of 39 items found in a Noteup of s7 - http://www.austlii.edu.au/cgi-bin/sinosrch.pl?query=ta1979350+s7
of the SINO search form, with the most powerful search form chosen
- A powerful and user-friendly search engine, SINOhttp://www.austlii.edu.au/do2/form.pl],
gives a consistent search interface over disparate data, with boolean and
proximity searching, and relevance ranking of results. SINO exemplifies
AustLII's control of its own software.
A small knowledgebase, linked to other web pages containing
Part of the user interface, with a link to an AustLII statutory
AustLII was created in order to convince governments and courts to allows and
facilitate free access to Australian primary legal materials. Our `access to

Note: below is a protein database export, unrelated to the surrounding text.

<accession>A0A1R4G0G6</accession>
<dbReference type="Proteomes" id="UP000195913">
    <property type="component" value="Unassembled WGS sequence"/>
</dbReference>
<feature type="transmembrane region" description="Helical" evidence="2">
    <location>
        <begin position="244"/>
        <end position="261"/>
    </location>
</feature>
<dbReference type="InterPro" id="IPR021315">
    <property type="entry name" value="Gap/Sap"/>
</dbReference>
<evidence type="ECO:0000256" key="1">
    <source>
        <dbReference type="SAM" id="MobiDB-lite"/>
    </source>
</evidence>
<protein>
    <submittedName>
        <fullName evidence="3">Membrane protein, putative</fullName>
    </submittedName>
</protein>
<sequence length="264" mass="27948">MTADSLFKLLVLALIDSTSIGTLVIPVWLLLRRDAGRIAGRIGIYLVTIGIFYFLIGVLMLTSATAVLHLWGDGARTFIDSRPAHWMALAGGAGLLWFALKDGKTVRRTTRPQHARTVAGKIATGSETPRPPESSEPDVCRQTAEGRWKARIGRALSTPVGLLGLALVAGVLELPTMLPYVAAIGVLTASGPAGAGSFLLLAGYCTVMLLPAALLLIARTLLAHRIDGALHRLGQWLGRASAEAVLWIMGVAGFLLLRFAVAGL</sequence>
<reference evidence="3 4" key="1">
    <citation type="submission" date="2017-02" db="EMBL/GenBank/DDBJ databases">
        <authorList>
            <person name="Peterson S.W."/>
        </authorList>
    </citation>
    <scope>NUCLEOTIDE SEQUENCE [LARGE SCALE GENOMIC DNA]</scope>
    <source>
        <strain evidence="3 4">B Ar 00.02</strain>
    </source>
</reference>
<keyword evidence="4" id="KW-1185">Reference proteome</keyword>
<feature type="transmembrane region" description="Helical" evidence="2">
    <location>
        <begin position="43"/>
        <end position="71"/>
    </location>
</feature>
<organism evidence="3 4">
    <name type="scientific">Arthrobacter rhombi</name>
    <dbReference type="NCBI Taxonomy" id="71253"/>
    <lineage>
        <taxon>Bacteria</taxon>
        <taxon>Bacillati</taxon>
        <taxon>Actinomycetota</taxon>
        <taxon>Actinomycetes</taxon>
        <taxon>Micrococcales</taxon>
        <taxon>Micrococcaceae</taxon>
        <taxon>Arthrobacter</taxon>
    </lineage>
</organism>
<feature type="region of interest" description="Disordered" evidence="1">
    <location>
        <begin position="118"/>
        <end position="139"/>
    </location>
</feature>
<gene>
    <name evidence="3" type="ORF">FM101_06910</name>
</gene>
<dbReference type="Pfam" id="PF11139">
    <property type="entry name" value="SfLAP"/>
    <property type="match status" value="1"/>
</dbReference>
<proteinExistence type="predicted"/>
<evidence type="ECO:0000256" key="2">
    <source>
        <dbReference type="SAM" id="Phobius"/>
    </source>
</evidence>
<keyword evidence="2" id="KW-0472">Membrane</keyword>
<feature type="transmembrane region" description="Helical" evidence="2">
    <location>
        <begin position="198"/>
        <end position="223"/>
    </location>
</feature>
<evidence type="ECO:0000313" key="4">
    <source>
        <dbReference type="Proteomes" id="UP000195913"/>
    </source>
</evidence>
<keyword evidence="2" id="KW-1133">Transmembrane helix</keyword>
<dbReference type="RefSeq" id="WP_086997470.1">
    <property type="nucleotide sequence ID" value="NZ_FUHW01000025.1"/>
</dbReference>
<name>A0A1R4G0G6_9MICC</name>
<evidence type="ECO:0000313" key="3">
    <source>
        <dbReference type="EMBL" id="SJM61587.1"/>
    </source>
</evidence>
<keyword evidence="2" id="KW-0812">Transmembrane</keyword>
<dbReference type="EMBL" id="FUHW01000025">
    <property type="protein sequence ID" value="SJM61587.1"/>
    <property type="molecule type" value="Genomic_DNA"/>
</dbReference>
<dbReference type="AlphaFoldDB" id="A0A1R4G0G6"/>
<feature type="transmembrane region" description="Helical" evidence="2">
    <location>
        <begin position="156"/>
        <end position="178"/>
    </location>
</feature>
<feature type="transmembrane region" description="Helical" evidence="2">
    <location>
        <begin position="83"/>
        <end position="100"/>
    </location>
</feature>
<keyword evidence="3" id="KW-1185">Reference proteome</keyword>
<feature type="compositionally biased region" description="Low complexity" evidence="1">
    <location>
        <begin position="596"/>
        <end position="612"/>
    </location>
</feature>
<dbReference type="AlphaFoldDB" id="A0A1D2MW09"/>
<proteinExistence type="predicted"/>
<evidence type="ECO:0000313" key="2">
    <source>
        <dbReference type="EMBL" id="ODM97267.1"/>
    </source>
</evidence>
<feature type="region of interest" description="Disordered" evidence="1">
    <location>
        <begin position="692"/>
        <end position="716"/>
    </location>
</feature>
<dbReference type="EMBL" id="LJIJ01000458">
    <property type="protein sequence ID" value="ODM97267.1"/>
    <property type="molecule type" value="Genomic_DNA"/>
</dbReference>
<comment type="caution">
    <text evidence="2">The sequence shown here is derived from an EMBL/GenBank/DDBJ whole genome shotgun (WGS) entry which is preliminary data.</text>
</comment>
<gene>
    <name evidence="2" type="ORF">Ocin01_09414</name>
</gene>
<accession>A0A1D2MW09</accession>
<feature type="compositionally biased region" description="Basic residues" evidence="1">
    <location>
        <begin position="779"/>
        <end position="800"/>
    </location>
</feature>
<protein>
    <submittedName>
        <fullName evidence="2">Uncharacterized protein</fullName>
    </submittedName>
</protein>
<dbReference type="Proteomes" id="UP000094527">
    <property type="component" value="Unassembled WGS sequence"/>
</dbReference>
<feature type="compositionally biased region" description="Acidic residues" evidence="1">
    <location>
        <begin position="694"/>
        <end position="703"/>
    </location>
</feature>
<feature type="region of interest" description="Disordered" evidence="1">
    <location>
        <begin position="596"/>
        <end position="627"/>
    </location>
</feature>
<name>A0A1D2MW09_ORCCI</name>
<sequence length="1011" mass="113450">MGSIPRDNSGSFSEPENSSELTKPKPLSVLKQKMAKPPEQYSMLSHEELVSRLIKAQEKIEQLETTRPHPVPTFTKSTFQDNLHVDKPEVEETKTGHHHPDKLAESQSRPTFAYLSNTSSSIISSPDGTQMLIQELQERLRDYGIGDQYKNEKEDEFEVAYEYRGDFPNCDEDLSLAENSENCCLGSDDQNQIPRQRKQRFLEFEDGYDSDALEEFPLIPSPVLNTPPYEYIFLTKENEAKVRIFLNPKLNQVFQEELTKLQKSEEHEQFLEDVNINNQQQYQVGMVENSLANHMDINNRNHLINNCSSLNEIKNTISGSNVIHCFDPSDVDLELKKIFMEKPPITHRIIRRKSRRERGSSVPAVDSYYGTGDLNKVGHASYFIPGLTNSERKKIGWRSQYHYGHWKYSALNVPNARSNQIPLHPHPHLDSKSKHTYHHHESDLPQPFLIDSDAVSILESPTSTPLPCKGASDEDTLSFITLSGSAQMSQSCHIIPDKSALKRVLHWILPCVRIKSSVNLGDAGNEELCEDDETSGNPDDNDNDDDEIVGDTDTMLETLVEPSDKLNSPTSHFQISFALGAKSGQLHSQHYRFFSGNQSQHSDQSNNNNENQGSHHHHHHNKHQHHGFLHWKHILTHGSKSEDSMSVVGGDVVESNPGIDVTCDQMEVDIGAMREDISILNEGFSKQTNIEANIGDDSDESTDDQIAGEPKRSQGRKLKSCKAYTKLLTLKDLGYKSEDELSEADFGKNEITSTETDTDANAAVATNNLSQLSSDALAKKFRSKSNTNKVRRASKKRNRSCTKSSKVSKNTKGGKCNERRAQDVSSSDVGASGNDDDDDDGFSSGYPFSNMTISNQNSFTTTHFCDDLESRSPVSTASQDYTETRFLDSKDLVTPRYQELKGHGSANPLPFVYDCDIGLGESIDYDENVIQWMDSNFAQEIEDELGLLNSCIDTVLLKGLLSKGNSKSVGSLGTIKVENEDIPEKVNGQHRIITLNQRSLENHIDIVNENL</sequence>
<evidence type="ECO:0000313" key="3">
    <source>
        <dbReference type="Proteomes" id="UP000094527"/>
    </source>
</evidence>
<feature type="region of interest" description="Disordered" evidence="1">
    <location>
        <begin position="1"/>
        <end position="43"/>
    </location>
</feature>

law' agenda has always been explicitly political, an attempt to destroy the
restricted access to electronic legal information that prevailed from the early
1980s to the mid-1990s. The way in which this has been carried out is discussed
in detail in `The Politics of Public Legal Information'http://ltc.law.warwick.ac.uk/jilt/LegInfo/97_2gree/paper4.htm]
in the AustLII Papers.
AustLII's impacts in this area have been:
- At the practical level, we have had near-universal success in obtaining
free public access to data from government and court sources that were
often very reluctant to provide the data, or in some cases forbidden by
governments to do so. There were no free sources of legal data when AustLII
started, whereas now the decisions of dozens of courts and tribunals, and
legislation from all jurisdictions but two are available free or in the process
of being made so available.